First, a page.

Asian Games: India’s compound archers are world champions but have a bigger target in Hangzhou

Four reigning world champions, the first ever from India in their sport, start their Asian Games campaign on Sunday. One of those champions holds a world record too. But only the most serious sports fans would have heard of Jyothi Surekha Vennam, Aditi Swami, Parneet Kaur and Ojas Deotale or know of compound archery, despite all those achievements coming last month. And the main reason for this is simple: Compound archery, unlike its sister sport recurve, is not an event at the Olympic Games, so it doesn’t get the eyeballs or, as importantly, the funding.

The other reason for low awareness has of course been India’s lack of success but the recent achievements should test this theory during the Asian Games. And the one archer poised to make this happen is the uber-consistent and prolific Jyothi Surekha Vennam. She’s raised the sport’s profile almost single-handedly with her record-making, gold-winning performances at both the World Championships and World Cup.

“I think 2023 is my time to achieve everything I haven’t before,” Jyothi (27) from Vijaywada, told ESPN recently. “I am lucky enough and I hope this continues till the end of the year.”

In August, the Indian women’s compound team of Jyothi, Aditi and Parneet won India’s first ever gold medal at the World Archery Championships. Then Aditi (17) went on to become India’s first senior world champion, winning gold – and beating Jyothi in an all-Indian semi-final. (The previous month, she’d become the U-18 world champion with a record score.) The third gold came via Ojas Deotale (21), India’s first male world champion in archery.

Their youth is another big plus, as Jyothi affirms. “They are young, this is the first year they have been part of the senior category and they did extremely well.”

All this puts compound archery at a tipping point and where it goes from here depends to a large extent on funding – all the more important because it is a far more expensive sport, thanks to the mechanical bow (as compared to the more traditional recurve bow). A top-level set-up bow can cost between ₹3.5-4.5 lakh. A set of one dozen arrows costs around ₹40,000 and getting them ready for shooting would take around ₹65,000-70,000. All equipment has to be imported from the US so it also depends on the dollar rate and exchange rate. “We need to use new arrows maybe every two tournaments because we practice a lot, maybe hit one arrow with another and they get damaged easily,” she explains. “We need to invest a lot to buy new equipment, to keep ourselves updated. Even the equipment matters for us because if you don’t use the best or the newest version it may lead to a difference of one or two point. That is where we lack in support.”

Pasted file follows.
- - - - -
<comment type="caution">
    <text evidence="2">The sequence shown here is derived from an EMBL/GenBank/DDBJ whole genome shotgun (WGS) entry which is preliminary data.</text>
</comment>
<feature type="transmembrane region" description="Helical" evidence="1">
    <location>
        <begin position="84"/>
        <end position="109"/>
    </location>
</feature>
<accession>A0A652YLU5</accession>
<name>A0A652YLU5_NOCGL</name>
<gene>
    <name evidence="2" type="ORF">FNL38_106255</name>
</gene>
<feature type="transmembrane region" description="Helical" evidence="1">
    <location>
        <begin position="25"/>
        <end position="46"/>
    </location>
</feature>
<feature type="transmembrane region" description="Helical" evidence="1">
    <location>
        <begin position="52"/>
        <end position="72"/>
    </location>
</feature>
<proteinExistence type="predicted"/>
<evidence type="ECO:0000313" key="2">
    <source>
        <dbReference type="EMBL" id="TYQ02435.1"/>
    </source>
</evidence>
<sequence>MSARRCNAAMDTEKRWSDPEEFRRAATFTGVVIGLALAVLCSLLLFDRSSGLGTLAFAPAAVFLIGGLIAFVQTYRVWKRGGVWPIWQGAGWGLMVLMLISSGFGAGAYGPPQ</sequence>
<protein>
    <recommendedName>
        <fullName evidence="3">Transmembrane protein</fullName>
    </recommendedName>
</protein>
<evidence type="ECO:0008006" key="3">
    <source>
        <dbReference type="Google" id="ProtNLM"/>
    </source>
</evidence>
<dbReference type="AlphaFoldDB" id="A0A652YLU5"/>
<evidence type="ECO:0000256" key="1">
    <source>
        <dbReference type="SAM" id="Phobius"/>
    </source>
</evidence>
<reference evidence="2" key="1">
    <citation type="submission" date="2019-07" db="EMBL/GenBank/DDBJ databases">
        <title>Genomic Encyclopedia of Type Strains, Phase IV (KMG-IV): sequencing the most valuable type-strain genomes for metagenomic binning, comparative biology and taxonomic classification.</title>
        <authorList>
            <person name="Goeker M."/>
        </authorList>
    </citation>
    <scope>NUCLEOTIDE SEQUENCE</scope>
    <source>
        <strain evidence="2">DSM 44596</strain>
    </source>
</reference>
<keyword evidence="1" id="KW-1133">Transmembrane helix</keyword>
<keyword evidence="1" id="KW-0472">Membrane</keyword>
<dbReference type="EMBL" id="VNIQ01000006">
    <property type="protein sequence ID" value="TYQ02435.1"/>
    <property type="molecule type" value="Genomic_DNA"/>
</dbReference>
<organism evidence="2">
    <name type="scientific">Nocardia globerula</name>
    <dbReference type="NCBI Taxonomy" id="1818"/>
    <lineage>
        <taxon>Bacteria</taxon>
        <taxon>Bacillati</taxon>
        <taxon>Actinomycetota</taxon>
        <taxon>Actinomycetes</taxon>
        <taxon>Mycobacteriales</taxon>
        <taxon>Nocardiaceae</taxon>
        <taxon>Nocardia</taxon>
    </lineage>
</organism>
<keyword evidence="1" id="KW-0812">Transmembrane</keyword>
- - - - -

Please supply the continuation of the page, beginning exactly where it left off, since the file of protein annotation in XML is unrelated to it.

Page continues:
But there are other factors, like administrative decisions, that show up the discrimination between compound and recurve. In 2021, for example, India’s compound archery team were not allowed to fly to the World Cup Stage 1 after what would later turn out to be a false positive COVID-19 test by the team coach, partly because the priority was the recurve team in an Olympic year.

Jyothi puts it plainly: “We don’t receive any support only because compound archery is not included in the Olympics. Olympic athletes receive a lot of support, including from private organisations, but we don’t.” She is currently supported by the Dream Foundation and says is grateful for it but not many of her peers have this back-up.

Jyothi hopes their recent performance can bring about some change.

“I can’t question them but I can only request them to extend support for non-Olympic athletes too,” she says, her generally composed tone becoming impassioned. “What’s our fault if our event is not in the Olympics? I know it’s a big event, but we are also competing in other events, we are also winning medals at World Championship and Asian Games and Asian Championship.”

The successes have raised the level of competition in the sport, says Jyothi. “The competition has become very tough now, we have to go through a rigorous selection process. There are many young archers coming up in compound who are shooting extremely well, who are giving a tough fight and you have to be so good if you want to be part of the Indian team.”

Indeed, Jyothi missed parts of the season and would probably have not made the Asian Games had it not been postponed last year after a bad day at the selection trials before.

But despite this rise in players and profile, the Asian Games will be an almost new platform for Jyothi and her team-mates, competing as Team India with athletes from different sports. Archery has featured only twice at the Commonwealth Games and the last Asiad had only team events in compound archery. India have won 10 compound medals at the Asiad, but only one gold: the men’s compound team in 2014.

Yet this group of archers have the momentum, they have the cred and they have a bigger target than the one on the range: They have to strike a blow for their sport, and for themselves.

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